International Trade in Resources

A Biophysical Assessment

image of International Trade in Resources

Tasked with building and sharing knowledge on how to improve management of the world’s resources, UNEP’s International Resource Panel (IRP) turns its attention to the world trading system and its implications for global resource efficiency. In this report entitled “International Trade in Resources: A biophysical assessment”, the IRP examines how efficient the current system of world trade is in distributing resources from the geographical locations of supply to the locations of demand. By examining trade from a biophysical (versus an economic) viewpoint, the authors of the report seek to assess whether or not trade allows commodities to be obtained from countries where their production requires fewer resources and generates a smaller amount of wastes and emissions.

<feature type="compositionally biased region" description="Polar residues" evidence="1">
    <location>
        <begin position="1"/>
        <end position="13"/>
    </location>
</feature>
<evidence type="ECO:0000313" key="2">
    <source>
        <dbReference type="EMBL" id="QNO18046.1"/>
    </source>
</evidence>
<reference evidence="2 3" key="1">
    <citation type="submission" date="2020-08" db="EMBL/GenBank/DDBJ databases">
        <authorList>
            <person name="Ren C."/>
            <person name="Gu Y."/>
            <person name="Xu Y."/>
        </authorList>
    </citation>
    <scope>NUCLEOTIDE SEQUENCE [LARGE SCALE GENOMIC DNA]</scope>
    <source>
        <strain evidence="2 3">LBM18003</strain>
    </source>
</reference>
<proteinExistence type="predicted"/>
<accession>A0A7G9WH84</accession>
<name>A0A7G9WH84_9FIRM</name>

The availability and quality of natural resources such as energy, materials, water and land are essential to human well-being and sustenance. The uneven distribution of these resources, owing to geological or climatic factors among others, has traditionally led to human settlements in geographies where the required resources were plentiful and accessible. If resources were plentiful, the settlement process created population centres, which often turned into industrial regimes dependent on the immediate natural environment of resources. The resulting depletion in local availability created a demand for resources from peripheral territories. This pattern holds for renewable resources (e.g. forests, drinking water and food crops) and even more so for non-renewable resources (such as silver, copper, iron, coal and petroleum), which play a central role in the later stages of development. In physical terms, therefore, there is an inevitable asymmetry between population centres and peripheries: peripheries extract raw materials from nature and process them to a certain degree for their own consumption, on the one hand, and for use by the centres on the other. Centres have few raw materials to extract, but they process the extracted raw materials further and consume them, and deliver manufactured products to the peripheries. Historically, urban centres have specialized in commodities for which resources were easily accessible within their peripheries, and exchanged them, through trade, for specialized commodities from other centres (Pomeranz and Topik, 2006).


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